9. thedownhomegirlblog

    This is so so accurate. I recently gave birth to my first angel. My nephew, who is a third grader, thought it necessary to point out how my stomach wasn’t flat anymore and how it stuck out. I then told him all about how a whole entire human grew inside of my stomach. His mind: BLOWN! He now understands why Aunt Sam’s got a pudgy waist. You have to take it all in stride and embrace it. Make it good because making it bad will keep you from growing.

  10. athenamarie910

    Love the positive view you have on ‘life’. Truth is, all moms legs jiggle and have cellulite. We all have bags under our eyes from lack of sleep and wrinkles on our faces from worry. My butt is chubby and I DONT CARE! I am busy enjoying life. I am a healthy, strong and beautiful mother and as long as I think that and portray that… My daughter will think the same, and learn to love herself. Remember, children learn from example. Be proud of yourself! Go you!

  11. mumofone

    If its not too much to ask, could you give me some feedback on my blog? I’ve only just begun my blogging journey and would love to hear from you, you’re an extraordinary writer

  12. Pooja Grover

    Hi there, what a beautiful writeup 🙂 Its a fact that our bodies are going to change with time, and we have to accept them as a blessing. Cellulite is like a critical issue, but lets live with it to certain degree, and focus on the positive aspects of life, like kids 🙂 Kids do make us forget most of the mundane, and provide enthusiasm to live with them in their beautiful world 🙂

  13. Susan Go

    My daughter compares my sagging breasts to a variety of foods from hot dogs to meatballs. We laugh and I know, one day she will know, it was because I gave her and her brothers what I could when they needed it most.

  14. thewallandthem

    Hello. Just happened to somehow stumble upon your blog. Let me just state for the record that I am 21, so that you know I am but a kid.
    I love your blog. Just absolutely love it. There is truth and honestly in what you write.
    I hope someday if and when I become a father, I could be as amazing as you are as a parent.
    Honestly let me just tell you, body shaming and eating disorders transcend all gender. So I get it. I’ve had friends who’ve gone through the same.
    Loving our bodies and us is an essential part of growing up, and eventually passing it on to another life.
    Your post was really beautiful.
    Take care,
    Aitijya Sarkar.

  15. thefairypales

    Congratulations on this wonderful post and the way in which you handled this! I loved reading that you could turn the initially painful comment into something fun. Your daughters will watch you as they grow up and I hopefully they will adopt this positive view on themselves.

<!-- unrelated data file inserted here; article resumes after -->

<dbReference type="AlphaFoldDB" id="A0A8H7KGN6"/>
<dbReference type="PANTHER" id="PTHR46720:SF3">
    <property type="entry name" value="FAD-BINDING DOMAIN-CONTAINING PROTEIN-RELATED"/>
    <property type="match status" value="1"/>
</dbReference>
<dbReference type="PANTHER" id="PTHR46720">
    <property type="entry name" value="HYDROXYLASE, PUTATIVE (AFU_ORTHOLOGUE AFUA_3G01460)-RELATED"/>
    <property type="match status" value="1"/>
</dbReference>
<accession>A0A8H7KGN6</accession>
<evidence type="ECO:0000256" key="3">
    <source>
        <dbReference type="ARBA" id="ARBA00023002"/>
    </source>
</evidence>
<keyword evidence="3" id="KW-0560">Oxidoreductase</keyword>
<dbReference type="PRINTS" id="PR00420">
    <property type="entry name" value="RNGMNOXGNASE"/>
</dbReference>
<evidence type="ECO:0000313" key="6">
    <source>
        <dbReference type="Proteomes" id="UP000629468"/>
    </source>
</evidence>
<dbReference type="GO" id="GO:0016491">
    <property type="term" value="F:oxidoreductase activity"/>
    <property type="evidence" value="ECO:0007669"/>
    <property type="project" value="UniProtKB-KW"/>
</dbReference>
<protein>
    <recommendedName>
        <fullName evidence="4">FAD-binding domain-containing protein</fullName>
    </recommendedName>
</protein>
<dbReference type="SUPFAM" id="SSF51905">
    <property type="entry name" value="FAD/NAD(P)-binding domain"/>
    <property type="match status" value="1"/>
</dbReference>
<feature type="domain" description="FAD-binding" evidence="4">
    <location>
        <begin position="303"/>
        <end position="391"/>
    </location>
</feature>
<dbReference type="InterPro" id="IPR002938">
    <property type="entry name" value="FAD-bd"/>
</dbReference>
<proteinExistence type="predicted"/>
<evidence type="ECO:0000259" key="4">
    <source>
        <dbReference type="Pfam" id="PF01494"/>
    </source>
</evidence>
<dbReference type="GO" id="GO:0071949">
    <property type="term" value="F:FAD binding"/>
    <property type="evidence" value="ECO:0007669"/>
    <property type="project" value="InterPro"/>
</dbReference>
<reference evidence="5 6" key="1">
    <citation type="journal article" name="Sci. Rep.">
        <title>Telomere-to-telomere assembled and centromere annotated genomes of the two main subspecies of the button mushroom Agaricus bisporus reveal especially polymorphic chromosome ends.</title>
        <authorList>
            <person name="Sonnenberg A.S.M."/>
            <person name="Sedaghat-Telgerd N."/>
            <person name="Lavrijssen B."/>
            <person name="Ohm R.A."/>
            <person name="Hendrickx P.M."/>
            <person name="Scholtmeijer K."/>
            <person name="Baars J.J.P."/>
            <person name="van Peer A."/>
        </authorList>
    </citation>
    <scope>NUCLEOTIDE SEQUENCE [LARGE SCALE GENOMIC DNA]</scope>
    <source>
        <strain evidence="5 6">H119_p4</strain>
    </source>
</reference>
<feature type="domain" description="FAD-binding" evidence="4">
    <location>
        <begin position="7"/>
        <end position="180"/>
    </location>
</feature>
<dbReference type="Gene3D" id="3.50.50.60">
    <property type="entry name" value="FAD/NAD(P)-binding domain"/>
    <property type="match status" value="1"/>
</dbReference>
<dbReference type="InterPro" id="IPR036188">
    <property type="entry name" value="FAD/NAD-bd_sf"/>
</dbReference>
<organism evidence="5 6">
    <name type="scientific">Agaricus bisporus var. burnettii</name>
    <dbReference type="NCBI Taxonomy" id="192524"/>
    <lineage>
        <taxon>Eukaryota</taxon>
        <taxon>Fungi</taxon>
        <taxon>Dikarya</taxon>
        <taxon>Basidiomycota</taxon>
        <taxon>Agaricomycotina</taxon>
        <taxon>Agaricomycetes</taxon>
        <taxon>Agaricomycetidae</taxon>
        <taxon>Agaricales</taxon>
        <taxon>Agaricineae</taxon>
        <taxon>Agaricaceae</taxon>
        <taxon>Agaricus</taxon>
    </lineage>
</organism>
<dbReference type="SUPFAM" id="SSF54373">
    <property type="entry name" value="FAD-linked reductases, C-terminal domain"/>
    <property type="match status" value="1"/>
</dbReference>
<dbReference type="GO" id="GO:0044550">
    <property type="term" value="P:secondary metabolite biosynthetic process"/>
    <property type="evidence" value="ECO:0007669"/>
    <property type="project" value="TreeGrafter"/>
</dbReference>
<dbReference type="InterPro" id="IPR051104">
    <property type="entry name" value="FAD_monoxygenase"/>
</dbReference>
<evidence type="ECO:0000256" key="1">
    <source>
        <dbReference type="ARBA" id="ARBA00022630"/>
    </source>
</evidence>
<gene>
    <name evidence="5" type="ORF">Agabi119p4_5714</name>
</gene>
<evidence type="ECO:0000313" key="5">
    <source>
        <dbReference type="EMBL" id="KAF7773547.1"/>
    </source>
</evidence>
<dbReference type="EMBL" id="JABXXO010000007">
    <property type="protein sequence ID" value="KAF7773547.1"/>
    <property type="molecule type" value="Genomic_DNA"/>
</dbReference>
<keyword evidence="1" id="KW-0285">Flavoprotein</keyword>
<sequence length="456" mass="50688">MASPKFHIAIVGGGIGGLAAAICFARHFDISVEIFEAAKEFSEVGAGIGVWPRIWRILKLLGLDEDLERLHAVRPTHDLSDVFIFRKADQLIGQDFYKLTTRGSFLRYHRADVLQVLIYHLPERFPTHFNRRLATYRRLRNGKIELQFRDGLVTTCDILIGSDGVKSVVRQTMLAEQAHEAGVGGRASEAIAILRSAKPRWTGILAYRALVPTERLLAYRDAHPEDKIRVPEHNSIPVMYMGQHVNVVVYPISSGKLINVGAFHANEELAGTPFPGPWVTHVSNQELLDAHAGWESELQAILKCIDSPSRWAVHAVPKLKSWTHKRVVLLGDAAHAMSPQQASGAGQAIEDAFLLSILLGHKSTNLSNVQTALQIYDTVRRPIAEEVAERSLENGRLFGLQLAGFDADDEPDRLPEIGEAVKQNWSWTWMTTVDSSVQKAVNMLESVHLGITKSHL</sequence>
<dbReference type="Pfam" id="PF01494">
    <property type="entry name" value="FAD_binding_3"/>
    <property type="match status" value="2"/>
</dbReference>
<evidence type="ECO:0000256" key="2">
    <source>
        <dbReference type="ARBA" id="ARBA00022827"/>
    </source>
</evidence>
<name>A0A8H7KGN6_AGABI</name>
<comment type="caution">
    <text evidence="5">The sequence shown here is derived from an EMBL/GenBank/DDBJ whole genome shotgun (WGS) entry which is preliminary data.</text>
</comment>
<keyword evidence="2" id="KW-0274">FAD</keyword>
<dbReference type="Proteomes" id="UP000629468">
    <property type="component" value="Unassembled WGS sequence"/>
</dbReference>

Love, The Fairy Pales

  16. restlessboundaries

    Wonderful piece! This reminds me of the time I made the mistake of taking my daughter (she was probably 4 at the time) into the dressing room with me to try on bathing suits. With all sincerity she asked me why my boobs were so long. I wanted to say because of you, but refrained. I still struggle to love my body and hope that someday I can embrace by chubby butt, giggly thighs, and long boobs.

  17. itsallangie

    When I was about 15 I went clothes shopping with my mom. I remember sitting in the dressing room with her as she changed in and out of clothes. I thought to myself, Lord, please don’t ever let my body look like that. She’s so top heavy and her legs are so small. How does she seem so okay with looking this way?! Now at 49 I’m shaped exactly like my mom and I look back at that day and laugh hysterically. Your story made me think of that time and smile. Thanks.

  18. Nicole O'Brien

    This is beautiful. My mother and I look identical when it comes to body shape, and we are continously told how “skinny” or “too thin” we are because we are shaped smaller and also small in height. She is always telling me that even though being told you are fat is a terrible thing, hearing that you are too thin can also take a toll on the mind as well. My mom tries to instil positive body image values every day and I appreciate her so much more for it.

  19. jeremybarbaro

    Thank you for sharing! I was struck by the photography, that is what drew me in to read the article. As I read, I understand. There were a couple of people in my family who suffered from eating disorders. Your writing style is crisp, vivid, and so pleasant to read.

  20. yousillymommy

    Being a mommy of daughters nowadays is so difficult, so challenging and so different than when we were younger!! I have two boys, and am not fortunate to be a mother of girls as well. However, I see the struggles my mommy friends have in handling these issues with their baby girls. It’s wonderful that you are teaching them this lesson at such an early age!

  21. tperrott1991gmailcom

    Love, love, love, love, love. Thank you for sharing! The world needs more honest women like you who are willing to share and embrace areas of some insecurity. You set a shining example of strength and beauty and peace in the face of culture that promotes masquerading instead of embracing. Thank you. If you get a chance I’d love to have you read my post entitled Redeemed!

  22. jennak04

    Awesome post! It’s funny what kids catch on to. Mine ask about the red cracks in my eyes and zits. I am happy you are able to speak about things you struggle with. It is hard to not feel like we have it together all the time. I struggle with that too.

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  25. Pingback: Loving My Body (This one’s for my girls) — WONDEROAK – Mugglestones and Mayhem

  26. butterfliesfairy

    Thank you for the beautiful thoughts about age and body. I learnt to love my body when I was pregnant. Now, I cherish my shapes and wobbles and happily gave up the battle with the scales.